the spark brothers

Movie Review: The Sparks Brothers

The Greatest Band You’ve Never Heard Of: The Sparks Brothers

Film: The Sparks Brothers

Director: Edgar Wright

Category: Feature – Documentary

Any band who influenced The Cure, Depeche Mode, Pet Shop Boys, The GoGos, Red Hot Chili Peppers, Joy Division, Beck, Franz Ferdinand, Bjork, Nirvana, The Smiths and Morrissey, and countless others is a pretty big deal. Any band who can count Mike Meyers, Patton Oswalt, Neil Gaiman, Fred Armisen, Jason Schwartzman, and Edgar Wright as their fans has to be pretty well known. Except they’re not. Sparks is not well known even though they’ve spent 50 years making some of the most influential music in all of alternative and pop music history.

And therein lies the goal of Edgar Wright deciding to make a music documentary about the criminally underrated band, Sparks, and tell the story of brothers Ron and Russell Mael. Wright realized that it would probably be a lot faster to make a documentary about Sparks rather than telling every single person he meets about his love for the most underrated band in the industry. The Sparks Brothers is a the most fun a music documentary can have talking about some of the most mysterious and strangest people in music. This documentary is so in-depth and comprehensive, going from the Mael brothers’ childhood all the way through the last live show they played in Mexico City in 2018 (before they took and break then the pandemic hit a year later, keeping them from playing live shows last year). Getting a peek behind the current of a force like Sparks is an absolute joy.

This documentary greatly benefits from having the creativity and pacing of Wright’s well-trained hand as a director of hit films like Shaun of the Dead and Baby Driver. This might be Wright’s first documentary, but you’d never know. The film features such a massive variety of talking heads from music and entertainment that have so much to say about Sparks and all the influence they’ve had in their career. Lucky for the film, Sparks also has decades of archival footage from interviews and performances. As for anything they didn’t have any footage of?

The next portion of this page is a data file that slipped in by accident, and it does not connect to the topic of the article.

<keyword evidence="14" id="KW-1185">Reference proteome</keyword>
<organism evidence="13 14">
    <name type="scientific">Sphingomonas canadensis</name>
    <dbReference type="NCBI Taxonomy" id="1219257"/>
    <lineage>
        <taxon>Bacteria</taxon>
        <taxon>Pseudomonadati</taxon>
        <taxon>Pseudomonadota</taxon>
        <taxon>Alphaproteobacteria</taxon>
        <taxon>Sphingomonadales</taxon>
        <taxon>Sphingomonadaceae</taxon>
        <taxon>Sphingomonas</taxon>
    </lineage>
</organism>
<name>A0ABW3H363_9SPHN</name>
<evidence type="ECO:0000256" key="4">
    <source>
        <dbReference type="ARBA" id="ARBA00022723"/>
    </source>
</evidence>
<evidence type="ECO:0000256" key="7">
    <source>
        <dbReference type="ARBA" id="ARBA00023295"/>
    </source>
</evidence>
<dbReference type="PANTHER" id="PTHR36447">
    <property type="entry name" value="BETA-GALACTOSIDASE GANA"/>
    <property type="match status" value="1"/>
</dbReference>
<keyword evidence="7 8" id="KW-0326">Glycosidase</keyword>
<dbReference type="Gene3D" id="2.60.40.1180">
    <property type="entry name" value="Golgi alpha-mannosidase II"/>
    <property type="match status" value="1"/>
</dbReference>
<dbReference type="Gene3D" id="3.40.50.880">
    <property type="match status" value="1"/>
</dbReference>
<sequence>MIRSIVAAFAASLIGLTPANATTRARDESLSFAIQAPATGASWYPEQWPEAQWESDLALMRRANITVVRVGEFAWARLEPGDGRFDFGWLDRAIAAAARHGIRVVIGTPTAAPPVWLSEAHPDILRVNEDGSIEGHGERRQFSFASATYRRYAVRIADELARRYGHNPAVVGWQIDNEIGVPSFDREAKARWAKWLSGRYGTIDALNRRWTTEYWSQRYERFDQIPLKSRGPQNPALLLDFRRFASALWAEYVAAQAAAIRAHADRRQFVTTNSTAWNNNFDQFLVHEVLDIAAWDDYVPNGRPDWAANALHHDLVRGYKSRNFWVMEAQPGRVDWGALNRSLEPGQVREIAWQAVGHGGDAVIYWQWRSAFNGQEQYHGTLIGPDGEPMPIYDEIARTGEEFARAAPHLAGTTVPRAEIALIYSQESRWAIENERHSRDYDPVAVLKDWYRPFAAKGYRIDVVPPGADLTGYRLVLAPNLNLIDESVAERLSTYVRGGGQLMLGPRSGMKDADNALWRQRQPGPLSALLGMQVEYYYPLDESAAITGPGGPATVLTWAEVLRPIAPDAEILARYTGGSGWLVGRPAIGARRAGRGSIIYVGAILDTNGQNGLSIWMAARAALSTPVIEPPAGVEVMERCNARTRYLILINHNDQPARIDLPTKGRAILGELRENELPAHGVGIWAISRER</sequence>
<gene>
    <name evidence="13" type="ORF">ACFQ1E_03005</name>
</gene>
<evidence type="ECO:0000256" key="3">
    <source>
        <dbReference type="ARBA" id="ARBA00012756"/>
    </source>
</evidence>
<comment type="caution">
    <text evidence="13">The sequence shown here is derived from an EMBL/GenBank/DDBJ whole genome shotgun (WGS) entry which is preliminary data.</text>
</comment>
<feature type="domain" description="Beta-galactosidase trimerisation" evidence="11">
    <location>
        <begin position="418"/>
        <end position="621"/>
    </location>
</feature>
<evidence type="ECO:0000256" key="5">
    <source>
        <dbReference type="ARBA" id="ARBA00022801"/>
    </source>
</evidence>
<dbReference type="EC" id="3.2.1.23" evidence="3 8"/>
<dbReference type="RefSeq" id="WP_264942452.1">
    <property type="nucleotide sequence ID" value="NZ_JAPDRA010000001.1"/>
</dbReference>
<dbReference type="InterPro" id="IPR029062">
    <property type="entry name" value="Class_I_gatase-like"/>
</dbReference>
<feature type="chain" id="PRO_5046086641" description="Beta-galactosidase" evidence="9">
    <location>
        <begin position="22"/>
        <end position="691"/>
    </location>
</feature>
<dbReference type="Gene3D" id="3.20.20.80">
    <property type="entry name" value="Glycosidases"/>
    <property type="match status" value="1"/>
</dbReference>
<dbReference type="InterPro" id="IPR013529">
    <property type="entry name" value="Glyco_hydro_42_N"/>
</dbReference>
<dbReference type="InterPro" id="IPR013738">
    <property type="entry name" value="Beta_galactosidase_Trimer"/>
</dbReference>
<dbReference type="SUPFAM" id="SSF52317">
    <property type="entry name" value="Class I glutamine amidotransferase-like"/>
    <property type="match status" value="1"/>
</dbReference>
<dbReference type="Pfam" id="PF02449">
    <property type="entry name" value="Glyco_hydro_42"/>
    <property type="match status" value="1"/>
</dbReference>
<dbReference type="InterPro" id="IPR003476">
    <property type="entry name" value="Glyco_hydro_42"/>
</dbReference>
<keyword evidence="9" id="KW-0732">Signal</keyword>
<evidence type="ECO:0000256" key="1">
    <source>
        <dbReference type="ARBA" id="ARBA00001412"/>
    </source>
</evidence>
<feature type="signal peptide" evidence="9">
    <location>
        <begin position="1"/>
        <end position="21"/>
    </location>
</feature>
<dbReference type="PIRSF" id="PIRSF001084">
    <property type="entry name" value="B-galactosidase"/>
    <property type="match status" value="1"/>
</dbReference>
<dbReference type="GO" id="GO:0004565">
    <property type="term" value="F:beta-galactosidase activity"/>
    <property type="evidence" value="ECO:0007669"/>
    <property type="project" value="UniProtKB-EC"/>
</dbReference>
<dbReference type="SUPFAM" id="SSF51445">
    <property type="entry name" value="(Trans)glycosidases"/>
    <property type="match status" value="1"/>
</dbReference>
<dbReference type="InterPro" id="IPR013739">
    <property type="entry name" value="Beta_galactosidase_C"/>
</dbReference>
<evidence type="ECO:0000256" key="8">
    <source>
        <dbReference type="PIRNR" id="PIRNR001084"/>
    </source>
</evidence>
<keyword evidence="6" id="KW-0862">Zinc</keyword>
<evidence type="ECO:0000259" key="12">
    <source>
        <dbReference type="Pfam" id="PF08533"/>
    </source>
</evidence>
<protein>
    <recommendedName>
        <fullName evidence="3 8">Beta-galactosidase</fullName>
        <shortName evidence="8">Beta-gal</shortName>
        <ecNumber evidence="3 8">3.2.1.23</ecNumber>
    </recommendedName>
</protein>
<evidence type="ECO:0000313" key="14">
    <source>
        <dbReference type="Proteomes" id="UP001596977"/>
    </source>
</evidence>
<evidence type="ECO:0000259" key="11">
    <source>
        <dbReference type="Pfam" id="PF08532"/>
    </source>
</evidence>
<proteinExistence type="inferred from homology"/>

Some clever animation from stop-motion to claymation fills the space. Documentaries are always at risk of dragging a little bit, but not once does The Sparks Brothers ever lose your interest.

Sparks have a long career with so many highs and lows, but through it all Ron and Russell never gave it up. People didn’t get the music in the US? Sparks went to England and became the best British rock band from America. The music needed a new direction? Sparks worked with producer Giogio Morodor (made famous by Donna Summers’ hit song I Feel Love) to make 80’s synth pop in the late 70’s. Want to try something new? Sparks tried three times to make a film with their music, and finally succeeded with Annette starring Adam Driver and Marion Cotillard (scheduled to come out in the next year). Having a slow period and need to engineer and produce their own records? Sparks learned sound engineering and built their own studio.

Need to bring something to the live show? Sparks performed 21 of their albums live in 21 shows

in London in 2008. Want to reach a new audience? Sparks reached out to Alex Kapranos from Franz Ferdinand and make the F.F.S album and found a massive new following with younger fans. There is not a single time, no matter how challenging, that Sparks has not given their all to keep doing what they love, and you get to see all of it in this documentary.

There are a thousand music documentaries out there that tell every musician’s story, but The Sparks Brothers is special. From the expert filmmaking by Edgar Wright and his creative and archival teams to such great talking heads like Flea from Red Hot Chili Peppers and comedian Mike Meyers to getting to hear Ron and Russell talk about their lives’ experiences, The Sparks Brothers has such a charm and joy to it. The second you can watch this film, watch it. By the end, like me, you’ll probably be a converted Sparks fan.

Review Score: 5/5 (Seriously, I watched it twice during the festival.)

Where Can You Watch: Edgar Wright and Sparks have said the film is coming soon, but have

not specified an outlet where you can find the film. Keep an eye on Wright’s and Sparks’ social media accounts, and you can watch a clip from the film on Sparks’ Youtube

Bonus content: Check out the Q&A with director Edgar Wright and The Sparks Brothers themselves, Ron and Russell Mael, on the Sundance Film Festival Youtube channel. Wright and Sparks have a real admiration for each other and this wonderful documentary they got to make, and you can feel the love in this Q&A. Watch here

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